Sage Panini was a great grammarian of Ancient India. There is a word mentioned in Rig-Veda, Pani, which means different things according to the context.

One of the meanings (albeit in later sources) is used to describe a tribe of people.

Is it possible that Sage Panini belonged to the Pani tribe? Is there any such reference in the ancient texts?

1 Answer 1


Well Panini as stated below had few names and on basis of which it was concluded that his mother was Daksi and his dad was Pani or Panin and he was born in a place Shalatur in the north-western region, now in Pakistan. Refer:

enter image description here

Whereas Pani was also a tribe that existed in the same region but were mainly ancient traders:

The Panis (Sanskrit: पणि : ) are a class of demons in the Rigveda, from paṇi-, a term for "bargainer, miser," especially applied to one who is sparing of sacrificial oblations.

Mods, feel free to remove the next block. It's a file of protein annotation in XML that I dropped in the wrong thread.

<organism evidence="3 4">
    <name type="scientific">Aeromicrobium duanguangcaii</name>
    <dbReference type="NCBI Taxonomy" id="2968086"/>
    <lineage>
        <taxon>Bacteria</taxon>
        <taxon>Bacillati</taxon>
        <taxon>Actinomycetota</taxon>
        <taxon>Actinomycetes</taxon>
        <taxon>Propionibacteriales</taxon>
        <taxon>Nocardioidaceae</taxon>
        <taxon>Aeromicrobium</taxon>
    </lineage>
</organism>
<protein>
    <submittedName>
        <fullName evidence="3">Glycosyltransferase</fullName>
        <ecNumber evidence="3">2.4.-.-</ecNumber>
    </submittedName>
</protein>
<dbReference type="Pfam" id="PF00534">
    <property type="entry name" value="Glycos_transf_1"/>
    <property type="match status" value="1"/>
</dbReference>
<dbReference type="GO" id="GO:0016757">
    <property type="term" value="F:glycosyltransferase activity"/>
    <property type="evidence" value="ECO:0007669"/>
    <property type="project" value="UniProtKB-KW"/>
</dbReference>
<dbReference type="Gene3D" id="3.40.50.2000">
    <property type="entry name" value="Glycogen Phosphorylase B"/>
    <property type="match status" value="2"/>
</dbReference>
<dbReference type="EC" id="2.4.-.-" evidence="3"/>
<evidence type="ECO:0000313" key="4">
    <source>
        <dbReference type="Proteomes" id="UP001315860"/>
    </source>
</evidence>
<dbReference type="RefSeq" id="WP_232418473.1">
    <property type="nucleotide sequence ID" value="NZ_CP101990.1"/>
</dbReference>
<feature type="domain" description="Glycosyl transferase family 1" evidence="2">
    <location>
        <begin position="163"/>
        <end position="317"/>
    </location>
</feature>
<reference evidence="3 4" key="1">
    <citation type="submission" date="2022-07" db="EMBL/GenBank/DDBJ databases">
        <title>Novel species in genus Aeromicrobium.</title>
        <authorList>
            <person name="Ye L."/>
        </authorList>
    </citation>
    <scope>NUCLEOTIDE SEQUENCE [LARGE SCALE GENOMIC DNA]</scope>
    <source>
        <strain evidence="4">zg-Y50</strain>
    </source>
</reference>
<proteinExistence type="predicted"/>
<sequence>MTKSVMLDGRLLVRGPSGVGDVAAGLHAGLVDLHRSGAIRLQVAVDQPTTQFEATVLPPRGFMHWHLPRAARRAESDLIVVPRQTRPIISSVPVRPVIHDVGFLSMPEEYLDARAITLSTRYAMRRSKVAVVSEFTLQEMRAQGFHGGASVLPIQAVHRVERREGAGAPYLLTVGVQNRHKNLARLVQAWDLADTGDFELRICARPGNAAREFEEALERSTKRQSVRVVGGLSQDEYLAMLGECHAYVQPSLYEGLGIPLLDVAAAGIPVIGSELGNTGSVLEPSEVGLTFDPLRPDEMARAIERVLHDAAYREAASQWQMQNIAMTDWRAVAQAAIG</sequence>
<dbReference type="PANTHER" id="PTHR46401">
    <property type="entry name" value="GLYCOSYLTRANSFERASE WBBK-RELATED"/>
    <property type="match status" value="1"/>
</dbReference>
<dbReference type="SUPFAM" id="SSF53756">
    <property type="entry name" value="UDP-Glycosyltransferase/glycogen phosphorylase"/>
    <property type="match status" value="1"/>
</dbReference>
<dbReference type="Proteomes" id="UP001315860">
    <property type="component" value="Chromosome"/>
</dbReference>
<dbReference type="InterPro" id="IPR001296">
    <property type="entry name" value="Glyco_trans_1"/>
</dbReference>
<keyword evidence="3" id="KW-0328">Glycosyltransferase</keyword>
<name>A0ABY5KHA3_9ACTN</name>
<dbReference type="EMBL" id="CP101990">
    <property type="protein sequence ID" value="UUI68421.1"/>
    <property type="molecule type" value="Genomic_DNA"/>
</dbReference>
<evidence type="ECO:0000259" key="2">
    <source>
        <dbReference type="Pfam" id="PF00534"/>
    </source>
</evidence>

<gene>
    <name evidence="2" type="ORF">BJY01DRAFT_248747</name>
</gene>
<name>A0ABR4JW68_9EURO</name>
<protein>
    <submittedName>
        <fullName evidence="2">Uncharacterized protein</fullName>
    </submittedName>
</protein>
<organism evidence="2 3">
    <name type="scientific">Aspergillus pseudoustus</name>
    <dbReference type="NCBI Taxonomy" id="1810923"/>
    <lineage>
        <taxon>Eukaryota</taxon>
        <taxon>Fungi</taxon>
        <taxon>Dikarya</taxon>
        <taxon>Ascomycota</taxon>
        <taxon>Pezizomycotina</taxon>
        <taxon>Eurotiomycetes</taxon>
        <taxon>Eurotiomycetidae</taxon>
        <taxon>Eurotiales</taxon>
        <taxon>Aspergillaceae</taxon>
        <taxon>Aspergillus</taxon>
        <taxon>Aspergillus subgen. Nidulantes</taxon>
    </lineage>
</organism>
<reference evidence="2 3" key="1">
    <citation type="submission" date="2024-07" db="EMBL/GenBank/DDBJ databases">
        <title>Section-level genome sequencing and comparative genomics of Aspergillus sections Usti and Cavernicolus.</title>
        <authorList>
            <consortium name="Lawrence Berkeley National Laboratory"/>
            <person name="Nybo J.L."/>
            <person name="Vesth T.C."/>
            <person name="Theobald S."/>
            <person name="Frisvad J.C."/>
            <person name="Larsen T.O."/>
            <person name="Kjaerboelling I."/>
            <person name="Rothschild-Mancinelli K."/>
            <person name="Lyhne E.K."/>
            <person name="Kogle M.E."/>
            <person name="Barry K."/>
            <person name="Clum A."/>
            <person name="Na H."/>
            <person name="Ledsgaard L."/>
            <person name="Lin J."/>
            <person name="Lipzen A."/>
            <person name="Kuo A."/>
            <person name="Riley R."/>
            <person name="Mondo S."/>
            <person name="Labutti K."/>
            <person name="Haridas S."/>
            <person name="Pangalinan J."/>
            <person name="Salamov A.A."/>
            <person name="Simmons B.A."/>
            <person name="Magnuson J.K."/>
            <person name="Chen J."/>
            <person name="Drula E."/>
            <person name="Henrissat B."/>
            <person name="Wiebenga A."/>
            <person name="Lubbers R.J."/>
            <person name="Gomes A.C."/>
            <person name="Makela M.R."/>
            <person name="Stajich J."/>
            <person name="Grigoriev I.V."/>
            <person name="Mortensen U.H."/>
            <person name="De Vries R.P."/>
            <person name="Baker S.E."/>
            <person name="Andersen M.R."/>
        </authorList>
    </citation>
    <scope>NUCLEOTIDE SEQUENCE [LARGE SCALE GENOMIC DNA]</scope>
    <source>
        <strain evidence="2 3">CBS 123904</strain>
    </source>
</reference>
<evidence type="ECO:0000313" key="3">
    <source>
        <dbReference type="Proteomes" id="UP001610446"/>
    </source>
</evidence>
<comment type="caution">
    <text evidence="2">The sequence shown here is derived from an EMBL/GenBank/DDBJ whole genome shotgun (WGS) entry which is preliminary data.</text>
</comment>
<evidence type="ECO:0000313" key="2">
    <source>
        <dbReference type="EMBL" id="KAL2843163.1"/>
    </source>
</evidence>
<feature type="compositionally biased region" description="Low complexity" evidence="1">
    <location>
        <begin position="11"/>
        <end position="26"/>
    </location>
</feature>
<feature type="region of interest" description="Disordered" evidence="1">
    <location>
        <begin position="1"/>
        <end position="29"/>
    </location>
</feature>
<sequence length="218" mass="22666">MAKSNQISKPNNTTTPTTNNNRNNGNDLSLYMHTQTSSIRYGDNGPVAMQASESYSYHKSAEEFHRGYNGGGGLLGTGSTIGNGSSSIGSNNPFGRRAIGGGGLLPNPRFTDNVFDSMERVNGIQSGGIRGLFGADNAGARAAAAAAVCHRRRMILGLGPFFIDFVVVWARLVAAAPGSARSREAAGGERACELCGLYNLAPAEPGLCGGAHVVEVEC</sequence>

They could be related to Panis who were an important tribe of present Pakistan-Afghanistan region.

enter image description here

More analysis about the tribe Pani can be read here where the author has given references to Rig Veda as well.

Now there are two possibilities:

  1. Either it's a conincidence that the name of his dad was Pani and he got his name Panini from him or

  2. His dad belonged to this tribe Pani and as such he too was a member of this tribe, more so because both his birth place and the region where this ancient tribe mainly existed are very close to each other.

But again question that may arise that Panini was a Sanskrit scholar so how could he belong to a trading community?

  • 2
    It was not uncommon in Ancient India to be scholars yet hail from other backgrounds, since there was a gurukul system. For example, Veda Vyas and Valmiki were also not born into scholarly families. Another example (though quite later, but some accounts also place him much earlier) is Aryabhata.
    – MathGod
    Feb 22, 2018 at 18:05
  • @IshanSingh I agree, just thought some people may raise this question :)
    – Just_Do_It
    Feb 22, 2018 at 18:07

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